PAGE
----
The truth behind India’s ‘bulk drug capital’

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India’s top pharmaceutical companies such as Dr Reddy’s, Aurobindo, Ranbaxy, Divis, Hetero and Mylan are polluting the environment like never before. Indiscriminate disposal of drug-waste is triggering antibiotic-resistant bacteria in the environment. This simply means discharges from pharmaceutical factories are leading to unprecedented occurrences of bacteria, which do not succumb to antibiotics, and make diseases increasingly hard to treat. If a team of Swedish scientists is to be believed, the danger is far greater as it is being ignored with typical government denial and callousness.
Patancheru-Bollaram, India’s ‘bulk drug capital’ near Hyderabad with a population of one lakh, supplies antibiotics to much of the world. The region is the test case. With more than 250 pharmaceutical units, Patancheru-Bollaram is one of the world’s largest production hubs for antibiotics, and constitutes a major node in the global pharmaceutical chain.

However, the drugs meant to cure people are causing immense harm where they are produced, making Patancheru-Bollaram a dangerous place to live in.
The group of Swedish scientists who authored a series of reports on Patancheru-Bollaram reveal environmental shockers: Patancheru’s rivers, lakes, tanks, streams, groundwater and wells are contaminated by drug-resistant bacteria, the highest ever detected in the world. While main water bodies such as Nakkavagu river, Isakavagu stream, Kazipally lake, Asanikunta tank and wells are polluted with the bacteria, soil samples from Baithole, Pocharam, Ganapahigudem, Begumpetthanda, Peddakanjarla, Sultanpur, Gandigudem, Khazipally, Dundigal, Kistapur, Ravulkoll, Akbajapet, Rai Bollaramthanda, Masidpally and Shamirpet villages are also contaminated.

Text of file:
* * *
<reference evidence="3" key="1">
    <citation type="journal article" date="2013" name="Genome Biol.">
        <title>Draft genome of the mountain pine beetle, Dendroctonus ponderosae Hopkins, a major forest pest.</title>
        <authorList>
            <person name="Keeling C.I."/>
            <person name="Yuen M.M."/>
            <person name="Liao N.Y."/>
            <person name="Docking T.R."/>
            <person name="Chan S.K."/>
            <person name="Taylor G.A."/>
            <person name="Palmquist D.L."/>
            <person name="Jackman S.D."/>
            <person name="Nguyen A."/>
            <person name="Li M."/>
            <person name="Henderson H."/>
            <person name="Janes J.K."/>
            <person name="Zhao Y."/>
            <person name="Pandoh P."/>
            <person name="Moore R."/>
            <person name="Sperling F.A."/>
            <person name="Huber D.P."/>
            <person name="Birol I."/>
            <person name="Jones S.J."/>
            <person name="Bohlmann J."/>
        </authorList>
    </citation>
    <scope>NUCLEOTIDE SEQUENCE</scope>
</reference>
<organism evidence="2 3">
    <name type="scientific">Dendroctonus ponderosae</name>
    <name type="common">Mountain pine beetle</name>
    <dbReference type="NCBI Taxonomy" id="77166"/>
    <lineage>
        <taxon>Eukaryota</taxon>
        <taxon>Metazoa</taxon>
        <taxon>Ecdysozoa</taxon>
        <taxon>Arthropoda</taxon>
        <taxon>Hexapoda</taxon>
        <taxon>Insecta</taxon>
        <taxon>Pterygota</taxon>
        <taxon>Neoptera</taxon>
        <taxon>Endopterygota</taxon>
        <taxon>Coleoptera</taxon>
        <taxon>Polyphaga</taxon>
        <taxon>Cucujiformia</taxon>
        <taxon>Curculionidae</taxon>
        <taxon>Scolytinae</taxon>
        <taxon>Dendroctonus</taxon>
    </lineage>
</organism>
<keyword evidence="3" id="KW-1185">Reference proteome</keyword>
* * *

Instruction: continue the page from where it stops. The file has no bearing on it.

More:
“Our studies have shown that many drugs, including a broad spectrum antibiotics, are present in water bodies here at very high concentrations. These bacteria may spread to humans and create a widespread risk for diseases difficult to treat,” says Joakim Larsson, leader of the team and Director, Centre for Antibiotic Resistance Research at University of Gothenburg, Sweden. The proliferation of the resistance-bacteria surprisingly begins with a treatment plant called Patancheru Enviro Tech Ltd (PETL), supposed to clean up pharma-waste, but in reality it has become a reservoir for spreading the menace. “The external environment, particularly the treatment plant where environmental bacteria meet human pathogens (bacteria known to cause infections) in large numbers, has become a potential breeding ground,” says Larrson. “We have shown that bacteria from the treatment plant are resistant to 30 out of 39 tested antibiotics, which is very high by any standard.”

With overcapacity and inappropriate processing of effluent, untreated or partially treated waste from the treatment plant travels to rivers, lakes and ground water. To add to this, top manufacturing units that include who’s who of Indian pharma industry such as Dr Reddy’s, Aurobindo, Ranbaxy, Divis, Hetero, Mylan and SP Pharmaceuticals are resorting to illegal dumping of untreated waste in the area. Local activist Anil Dayakar elaborates: “Big pharma companies are permitted to release a certain amount of effluent to the treatment plant. However, as the biggies produce pharma-waste more than permissible level, they hire local tankers who dispose of lethal waste in open space in the locality. The tanker-business is quite brisk. No wonder, there has been a mushrooming of small, unorganised and illegal tanker units.”
An analysis by Centre for Science and Environment (CSE) in November 2015 found 15 drug manufacturers within the cluster had “egregiously flouted” environmental regulations. “Most are manufacturing pharmaceutical ingredients, for which they did not have permission, using more water than the permitted limit and dumping more effluents and hazardous waste than allowed”, observes CSE. Many of these companies are repeat offenders.